Texas governor Rick Perry knows how to start a rumble. Last week, he spent a mere $24,000 on radio ads in California, urging firms there to move to Texas, with its “zero state income tax, low overall tax burden, sensible regulations, and fair legal system.” The ad goaded Governor Jerry Brown into telling reporters that Perry’s effort wasn’t news. “It’s not a burp,” he sneered. “It’s barely a fart.”
But his insult generated dozens of stories about the differences between Texas and California, playing into Perry’s hands. He begins a four-day barnstorming tour of California today, touting Texas’s virtues to business owners.
The Sacramento Bee, the leading paper in California’s state capital, went beyond Governor Moonbeam’s sneer by running a long editorial that roundly trashed Texas and Perry: “Actually, we think it’s more than a fart. It’s a cry for help. Perry can’t create jobs, he can only steal them from other states. His campaign for the Republican presidential nomination was a joke. His beloved Dallas Cowboys haven’t been in the Super Bowl since 1996.” The liberal Bee then offered to organize a “book drive” to help Texans graduate more high-school students, suggested that the Lone Star State could spend more on “mental health services,” and quoted the late Texas liberal Molly Ivins’s put-down of her native state as “a low-tax, low-service state.” “We can afford to do better,” the Bee quotes Ivins as saying. “We just don’t.”
But several observers acknowledged that Perry has gotten the better of the battle.
“Perry’s getting exactly what he wanted,” Gavin Newsom, the former Democratic mayor of San Francisco and now the state’s lieutenant governor, told radio station KQED. “He’s getting all kinds of press up and down the state, and why? Well, because he’s leaning in. He’s in the game. He’s getting in our heads.” Newsom ought to know. In 2011, he accompanied a group of state legislators on a fact-finding trip to Texas to interview former California business owners about their reasons for moving. Newsom told me at the time: “I am impressed with the focus on job creation I’ve seen here. We need to have a more balanced business climate in California.”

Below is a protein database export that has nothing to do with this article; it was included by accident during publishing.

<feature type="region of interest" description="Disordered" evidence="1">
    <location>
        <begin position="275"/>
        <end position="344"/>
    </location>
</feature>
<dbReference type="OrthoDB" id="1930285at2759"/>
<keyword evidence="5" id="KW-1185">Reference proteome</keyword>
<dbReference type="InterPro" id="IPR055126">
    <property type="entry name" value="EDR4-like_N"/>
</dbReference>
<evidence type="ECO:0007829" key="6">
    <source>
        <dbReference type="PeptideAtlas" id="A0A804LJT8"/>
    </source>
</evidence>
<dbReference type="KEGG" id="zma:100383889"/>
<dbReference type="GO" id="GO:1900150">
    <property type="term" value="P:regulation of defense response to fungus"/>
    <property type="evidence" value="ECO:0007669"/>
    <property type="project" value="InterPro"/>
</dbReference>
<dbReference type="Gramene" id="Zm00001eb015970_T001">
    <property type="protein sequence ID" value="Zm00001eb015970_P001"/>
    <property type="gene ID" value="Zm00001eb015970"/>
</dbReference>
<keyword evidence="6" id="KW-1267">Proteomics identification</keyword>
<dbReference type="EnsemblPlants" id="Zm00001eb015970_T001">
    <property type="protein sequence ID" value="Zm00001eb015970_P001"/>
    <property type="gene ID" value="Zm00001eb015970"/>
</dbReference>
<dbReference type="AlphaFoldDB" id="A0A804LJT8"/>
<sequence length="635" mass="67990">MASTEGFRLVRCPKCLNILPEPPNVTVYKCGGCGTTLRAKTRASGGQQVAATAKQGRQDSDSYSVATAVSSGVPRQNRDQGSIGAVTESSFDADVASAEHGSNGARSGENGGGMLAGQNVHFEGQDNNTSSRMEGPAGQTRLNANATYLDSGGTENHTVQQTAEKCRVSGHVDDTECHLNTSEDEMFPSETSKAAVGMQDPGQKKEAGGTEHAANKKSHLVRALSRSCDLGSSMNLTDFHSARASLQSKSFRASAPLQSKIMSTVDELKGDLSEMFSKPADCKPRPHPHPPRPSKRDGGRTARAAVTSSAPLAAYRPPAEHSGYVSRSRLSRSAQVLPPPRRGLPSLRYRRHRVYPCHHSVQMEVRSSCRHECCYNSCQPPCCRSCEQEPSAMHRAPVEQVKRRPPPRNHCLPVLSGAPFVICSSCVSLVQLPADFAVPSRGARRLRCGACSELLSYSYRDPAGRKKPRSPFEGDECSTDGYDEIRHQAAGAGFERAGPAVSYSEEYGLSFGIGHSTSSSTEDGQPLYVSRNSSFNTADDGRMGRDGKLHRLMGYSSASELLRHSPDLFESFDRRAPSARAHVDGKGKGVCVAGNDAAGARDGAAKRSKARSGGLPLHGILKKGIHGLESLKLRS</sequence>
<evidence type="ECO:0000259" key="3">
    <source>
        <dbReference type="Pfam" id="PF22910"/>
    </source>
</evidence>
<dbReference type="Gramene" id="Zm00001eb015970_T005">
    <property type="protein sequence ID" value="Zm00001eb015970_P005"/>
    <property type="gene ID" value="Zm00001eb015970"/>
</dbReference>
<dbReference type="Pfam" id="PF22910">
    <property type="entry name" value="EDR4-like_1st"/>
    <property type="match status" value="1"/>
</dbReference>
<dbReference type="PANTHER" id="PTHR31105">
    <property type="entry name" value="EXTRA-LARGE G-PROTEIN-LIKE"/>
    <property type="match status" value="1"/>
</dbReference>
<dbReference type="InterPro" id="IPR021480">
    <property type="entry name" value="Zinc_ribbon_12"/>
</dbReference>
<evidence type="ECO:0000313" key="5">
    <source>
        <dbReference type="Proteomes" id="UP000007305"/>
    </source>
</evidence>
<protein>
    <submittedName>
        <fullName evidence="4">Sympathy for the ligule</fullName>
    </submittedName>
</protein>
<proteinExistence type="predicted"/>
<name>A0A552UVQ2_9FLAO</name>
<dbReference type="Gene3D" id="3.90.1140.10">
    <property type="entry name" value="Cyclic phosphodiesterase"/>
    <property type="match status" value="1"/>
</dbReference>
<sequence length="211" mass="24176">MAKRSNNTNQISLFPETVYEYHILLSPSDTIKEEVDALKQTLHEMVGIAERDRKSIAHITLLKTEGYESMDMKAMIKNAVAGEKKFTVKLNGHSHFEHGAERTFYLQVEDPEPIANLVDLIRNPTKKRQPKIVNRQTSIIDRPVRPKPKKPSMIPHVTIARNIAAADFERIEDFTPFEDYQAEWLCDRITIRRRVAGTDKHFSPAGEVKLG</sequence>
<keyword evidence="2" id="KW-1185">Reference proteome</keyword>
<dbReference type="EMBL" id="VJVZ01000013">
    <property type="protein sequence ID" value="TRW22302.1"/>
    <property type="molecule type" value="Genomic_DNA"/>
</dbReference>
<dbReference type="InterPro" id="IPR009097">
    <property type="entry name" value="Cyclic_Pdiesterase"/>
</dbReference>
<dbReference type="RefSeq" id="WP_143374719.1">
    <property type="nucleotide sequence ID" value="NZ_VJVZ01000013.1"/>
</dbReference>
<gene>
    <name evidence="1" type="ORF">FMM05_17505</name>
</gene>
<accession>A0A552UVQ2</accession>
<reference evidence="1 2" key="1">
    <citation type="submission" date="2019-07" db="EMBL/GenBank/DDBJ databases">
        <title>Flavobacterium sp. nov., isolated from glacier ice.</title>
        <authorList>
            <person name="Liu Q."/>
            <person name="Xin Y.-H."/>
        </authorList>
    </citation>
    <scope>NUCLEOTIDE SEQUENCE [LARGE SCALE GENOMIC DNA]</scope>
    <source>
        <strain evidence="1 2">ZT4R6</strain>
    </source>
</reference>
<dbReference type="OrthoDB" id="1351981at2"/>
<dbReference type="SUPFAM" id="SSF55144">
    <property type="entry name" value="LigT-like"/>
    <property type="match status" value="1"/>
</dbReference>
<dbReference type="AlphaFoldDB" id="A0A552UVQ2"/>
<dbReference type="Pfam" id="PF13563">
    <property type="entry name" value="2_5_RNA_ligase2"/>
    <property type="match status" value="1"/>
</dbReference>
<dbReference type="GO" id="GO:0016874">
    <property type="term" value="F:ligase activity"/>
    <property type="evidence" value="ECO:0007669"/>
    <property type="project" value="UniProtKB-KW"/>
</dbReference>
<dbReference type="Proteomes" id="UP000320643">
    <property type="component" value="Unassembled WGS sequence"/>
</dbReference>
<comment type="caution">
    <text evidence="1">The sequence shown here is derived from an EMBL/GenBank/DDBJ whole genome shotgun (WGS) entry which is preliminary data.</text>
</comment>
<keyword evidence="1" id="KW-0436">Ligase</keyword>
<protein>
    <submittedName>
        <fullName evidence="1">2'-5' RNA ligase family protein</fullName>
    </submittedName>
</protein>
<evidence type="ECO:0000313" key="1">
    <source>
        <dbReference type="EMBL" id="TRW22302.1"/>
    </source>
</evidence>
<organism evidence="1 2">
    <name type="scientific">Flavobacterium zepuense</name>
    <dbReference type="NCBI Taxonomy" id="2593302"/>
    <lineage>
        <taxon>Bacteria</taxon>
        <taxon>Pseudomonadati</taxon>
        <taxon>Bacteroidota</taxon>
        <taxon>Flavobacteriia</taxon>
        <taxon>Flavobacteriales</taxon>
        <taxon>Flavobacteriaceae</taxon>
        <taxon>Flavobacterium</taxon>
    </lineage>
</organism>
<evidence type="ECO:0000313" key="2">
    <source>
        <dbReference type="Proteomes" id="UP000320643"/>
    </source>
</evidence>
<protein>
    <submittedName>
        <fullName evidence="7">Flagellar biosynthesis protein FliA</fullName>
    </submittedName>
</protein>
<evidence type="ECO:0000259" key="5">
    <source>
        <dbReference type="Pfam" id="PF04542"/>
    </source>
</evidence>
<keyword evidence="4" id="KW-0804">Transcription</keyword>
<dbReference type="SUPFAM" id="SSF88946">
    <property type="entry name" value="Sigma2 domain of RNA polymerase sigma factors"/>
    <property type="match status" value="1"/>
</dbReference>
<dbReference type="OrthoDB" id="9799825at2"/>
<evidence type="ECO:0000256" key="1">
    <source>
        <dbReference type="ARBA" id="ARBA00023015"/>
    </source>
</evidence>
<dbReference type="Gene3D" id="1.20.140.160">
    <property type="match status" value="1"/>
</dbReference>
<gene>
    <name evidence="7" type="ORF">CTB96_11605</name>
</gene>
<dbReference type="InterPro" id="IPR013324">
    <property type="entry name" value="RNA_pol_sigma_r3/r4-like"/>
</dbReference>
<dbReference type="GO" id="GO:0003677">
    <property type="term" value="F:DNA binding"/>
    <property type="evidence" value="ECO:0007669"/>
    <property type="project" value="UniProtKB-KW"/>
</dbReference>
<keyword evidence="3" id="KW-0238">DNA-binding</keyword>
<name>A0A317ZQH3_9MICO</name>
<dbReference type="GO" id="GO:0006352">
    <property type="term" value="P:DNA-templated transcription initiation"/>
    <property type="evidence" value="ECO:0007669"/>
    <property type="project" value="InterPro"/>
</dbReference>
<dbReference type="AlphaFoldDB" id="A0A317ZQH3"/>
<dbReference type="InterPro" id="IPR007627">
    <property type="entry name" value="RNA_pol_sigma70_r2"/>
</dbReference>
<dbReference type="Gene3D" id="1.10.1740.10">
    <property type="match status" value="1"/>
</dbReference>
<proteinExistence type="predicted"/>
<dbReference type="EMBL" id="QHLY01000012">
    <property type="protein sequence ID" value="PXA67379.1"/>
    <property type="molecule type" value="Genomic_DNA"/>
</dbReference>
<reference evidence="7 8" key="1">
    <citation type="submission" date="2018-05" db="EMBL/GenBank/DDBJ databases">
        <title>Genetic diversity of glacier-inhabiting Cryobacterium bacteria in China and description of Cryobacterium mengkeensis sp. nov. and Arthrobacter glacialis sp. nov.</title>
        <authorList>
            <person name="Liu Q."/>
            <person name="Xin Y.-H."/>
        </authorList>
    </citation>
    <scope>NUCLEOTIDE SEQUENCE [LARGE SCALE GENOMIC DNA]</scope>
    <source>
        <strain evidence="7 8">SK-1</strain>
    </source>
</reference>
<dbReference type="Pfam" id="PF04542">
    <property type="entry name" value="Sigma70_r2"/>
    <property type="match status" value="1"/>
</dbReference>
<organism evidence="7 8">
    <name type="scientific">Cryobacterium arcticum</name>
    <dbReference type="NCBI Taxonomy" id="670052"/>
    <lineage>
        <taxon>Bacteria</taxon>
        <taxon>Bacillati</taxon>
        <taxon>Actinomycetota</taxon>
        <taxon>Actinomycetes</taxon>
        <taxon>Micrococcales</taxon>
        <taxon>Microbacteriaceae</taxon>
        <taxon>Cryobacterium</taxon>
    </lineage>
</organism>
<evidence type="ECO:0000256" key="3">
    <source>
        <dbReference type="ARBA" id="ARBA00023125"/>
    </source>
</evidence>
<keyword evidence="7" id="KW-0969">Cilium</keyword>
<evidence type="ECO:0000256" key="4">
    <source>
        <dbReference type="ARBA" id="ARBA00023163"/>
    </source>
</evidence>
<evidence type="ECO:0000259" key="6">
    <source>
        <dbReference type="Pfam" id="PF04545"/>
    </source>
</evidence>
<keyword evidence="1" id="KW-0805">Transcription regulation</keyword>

Indeed, in the last five years Texas has gained 400,000 new jobs while California has lost 640,000. The Lone Star State’s rate of job growth was 33 percent higher than California’s last year, even as the Golden State finally pulled out of the recession.
Joseph Vranich, a California business-relocation expert, agrees that California has a systemic job-creation problem and says it needs to worry about more than just Texas. He says that 15 states are sending delegations to California and seeking to convince firms to relocate or, if they stay in California, to expand their operations out of state. Wealthy individuals such as golfer Phil Mickelson are openly talking about following Tiger Woods and moving to low-tax states such as Florida. EBay, Facebook, and Visa, among others, have recently made major expansions in Texas. “That kind of talk will only intensify now that top earners in California face a 13.3 percent income-tax hit on earnings over $1 million,” says Jon Fleischman, editor of the political blog FlashReport.com. “That’s not only the highest rate in the U.S. It’s the highest rate any state has had since World War II.”